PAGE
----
Surging inflation is causing headaches for a cautious Bank of England

View of the Royal Exchange and the Bank of England in London.

Vuk Valcic | SOPA pictures | LightRakete | Getty Images

LONDON – The Bank of England is expected to keep rates at record lows and maintain its massive asset purchase program on Thursday, but investors will be on the lookout for signs of tightening over the next year.

The central bank’s latest monetary policy meeting will be a swan song to restrictive chief economist Andy Haldane, who warned that the “inflation tiger” is looming and urged policymakers to end the bank’s £ 895 billion quantitative easing program ( $ 1.24 trillion) around £. to cut 50 billion.

UK consumer price inflation stood at 2.1% in May, beating projections and beating the bank’s 2% target for the first time in nearly two years. Core inflation, which excludes volatile food and energy prices, rose from 1.3% in April to 2% in May.

The bank is forecasting inflation to be around 2.5% by the end of the year, but the consensus remains that the spikes in inflation will be temporary. Meanwhile, the labor market and other economic indicators are showing signs of recovery, fueling speculation that the bank may point a way out of its extraordinarily loose monetary stance. The key interest rate remains at a historic low of 0.1%.

The US Federal Reserve recently surprised the markets with a restrictive turnaround, raised inflation expectations and brought forward its tightening plan to forecast two rate hikes in 2023.

At the BOE meeting in May, the Monetary Policy Committee split on whether to scale back quantitative easing, but signaled a future slowdown in asset purchases.

So far, however, it has not given any binding information on the time of the first rate hike and reiterates that clearer and more sustained progress in the economic recovery needs to be demonstrated.

Labor, inflation and the delta variant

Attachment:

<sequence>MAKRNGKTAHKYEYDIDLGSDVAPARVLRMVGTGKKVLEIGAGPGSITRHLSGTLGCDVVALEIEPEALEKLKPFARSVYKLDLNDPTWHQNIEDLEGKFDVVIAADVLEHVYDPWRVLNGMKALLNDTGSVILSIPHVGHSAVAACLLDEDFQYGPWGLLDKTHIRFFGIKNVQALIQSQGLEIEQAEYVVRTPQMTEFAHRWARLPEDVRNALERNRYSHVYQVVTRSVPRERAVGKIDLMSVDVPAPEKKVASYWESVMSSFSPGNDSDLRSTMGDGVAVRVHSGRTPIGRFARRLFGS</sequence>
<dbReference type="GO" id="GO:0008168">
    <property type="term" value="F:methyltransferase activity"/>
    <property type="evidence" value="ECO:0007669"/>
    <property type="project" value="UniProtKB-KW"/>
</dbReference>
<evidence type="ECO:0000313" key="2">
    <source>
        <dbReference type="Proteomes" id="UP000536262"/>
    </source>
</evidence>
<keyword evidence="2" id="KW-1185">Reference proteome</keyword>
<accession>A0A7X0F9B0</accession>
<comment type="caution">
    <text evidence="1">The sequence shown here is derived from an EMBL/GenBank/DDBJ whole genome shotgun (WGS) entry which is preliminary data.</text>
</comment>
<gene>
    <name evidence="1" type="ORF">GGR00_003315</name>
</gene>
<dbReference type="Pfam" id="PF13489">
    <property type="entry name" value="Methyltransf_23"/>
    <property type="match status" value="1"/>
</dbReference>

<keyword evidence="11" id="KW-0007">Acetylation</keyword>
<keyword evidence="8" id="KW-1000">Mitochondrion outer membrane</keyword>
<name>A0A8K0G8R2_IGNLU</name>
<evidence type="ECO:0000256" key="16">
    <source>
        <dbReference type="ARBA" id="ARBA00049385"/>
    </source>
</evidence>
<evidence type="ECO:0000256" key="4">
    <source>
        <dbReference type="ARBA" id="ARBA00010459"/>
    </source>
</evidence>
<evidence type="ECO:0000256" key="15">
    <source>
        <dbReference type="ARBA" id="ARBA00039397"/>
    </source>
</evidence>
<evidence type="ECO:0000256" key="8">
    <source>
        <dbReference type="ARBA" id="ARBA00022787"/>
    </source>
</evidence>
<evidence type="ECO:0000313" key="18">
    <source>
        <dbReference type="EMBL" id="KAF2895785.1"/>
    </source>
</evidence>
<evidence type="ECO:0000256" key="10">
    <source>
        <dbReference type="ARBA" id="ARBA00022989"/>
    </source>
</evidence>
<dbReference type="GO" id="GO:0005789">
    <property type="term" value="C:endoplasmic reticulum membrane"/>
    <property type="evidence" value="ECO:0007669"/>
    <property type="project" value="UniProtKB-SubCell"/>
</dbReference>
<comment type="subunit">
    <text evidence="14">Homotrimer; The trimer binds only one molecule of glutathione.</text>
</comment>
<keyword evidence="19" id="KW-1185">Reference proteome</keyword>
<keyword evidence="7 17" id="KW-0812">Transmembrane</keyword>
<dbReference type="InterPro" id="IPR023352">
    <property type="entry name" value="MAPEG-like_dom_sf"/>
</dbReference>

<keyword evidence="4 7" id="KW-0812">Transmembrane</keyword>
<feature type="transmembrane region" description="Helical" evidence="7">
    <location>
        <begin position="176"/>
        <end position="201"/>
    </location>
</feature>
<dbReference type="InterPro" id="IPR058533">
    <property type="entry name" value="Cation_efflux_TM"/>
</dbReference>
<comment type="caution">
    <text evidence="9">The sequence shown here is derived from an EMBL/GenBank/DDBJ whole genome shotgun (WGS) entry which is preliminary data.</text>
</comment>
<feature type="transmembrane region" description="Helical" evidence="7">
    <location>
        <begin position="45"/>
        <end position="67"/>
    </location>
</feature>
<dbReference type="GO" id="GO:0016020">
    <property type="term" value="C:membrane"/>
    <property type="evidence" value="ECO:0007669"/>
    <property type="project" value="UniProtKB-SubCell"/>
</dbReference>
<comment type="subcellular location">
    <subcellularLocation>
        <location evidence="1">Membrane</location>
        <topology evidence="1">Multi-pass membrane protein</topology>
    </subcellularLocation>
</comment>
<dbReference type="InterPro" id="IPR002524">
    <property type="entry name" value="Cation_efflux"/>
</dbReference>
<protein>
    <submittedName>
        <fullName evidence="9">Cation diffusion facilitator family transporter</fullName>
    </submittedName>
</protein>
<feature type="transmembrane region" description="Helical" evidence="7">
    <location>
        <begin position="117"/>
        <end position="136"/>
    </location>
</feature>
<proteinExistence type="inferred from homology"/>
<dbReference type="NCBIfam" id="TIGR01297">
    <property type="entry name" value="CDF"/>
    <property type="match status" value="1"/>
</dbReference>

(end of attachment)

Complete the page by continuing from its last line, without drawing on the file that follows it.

“Economic data has been encouraging for the past few weeks – and it is indeed clear that the economy is now outperforming last summer when restrictions were also low,” said James Smith, ING’s developed markets economist.

“But the bank’s growth forecast was already on the bullish end of the spectrum, and the proliferation of the new Delta variant adds an extra dimension of uncertainty (although we currently assume the economic impact is unlikely to be huge). We also doubt whether the bank will feel too compelled to change market expectations in their current form. “

ING expects an initial rate hike in the first quarter of 2023, with inflation easing by mid-2022 as the spikes triggered by the reopening of the economy subside and pressure on policymakers eases. However, analysts at the Dutch bank said in a statement on Monday that they would “certainly not rule out” an earlier Hawkish swing.

“Possible triggers could be faster dissolution of household savings as the economic outlook is particularly sensitive to even small percentage changes in savings spent (the BoE estimates around 10%),” said Smith.

“Wage growth is also vital and there are anecdotal reports of hospitality staff shortages, although we believe this is likely to prove temporary.”

Similar to the recent trend in the US, the labor market suggests some analysts that inflation may be more resilient than previously thought. The Association for Recruiting and Employment saw job vacancies rise to its highest level in 23 years in April, with problems in the health, hospitality, transport and construction sectors.

This has resulted in higher wages, with annual earnings growth rising to 5.6% in the three months to April, noted Katharine Neiss, chief economist for Europe at PGIM Fixed Income.

However, Neiss expects the BOE to take a wait and see approach during this meeting as rising cases of the Delta-Covid-19 variant remain a cause for concern and large numbers of UK workers remain on vacation.

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“The most important Brexit milestones for a further dintegration of trade between the UK and the EU will come later this year, which further unsettles the prospects,” she said.

“After all, unlike the US, the UK government has taken a decidedly restrictive stance on fiscal policy, stressing the need to balance books and control spending. These factors are expected to weigh on the recovery and inflation for the very near future. “

In order to mitigate any inflation hysteria, the MPC must emphasize vigilance, added Neiss.

“Here the BOE has an advantage over its larger DM competitors – as a small open economy it has experienced significant inflation overruns – both in terms of extent and longevity – which the MPC has successfully brought back to its goal while it is a remarkable level of stability in medium-term inflation expectations, “she said.

“So the MPC would do well to communicate that it is keeping a close eye on inflationary pressures at its next meeting, but it doesn’t have to hit the table.”

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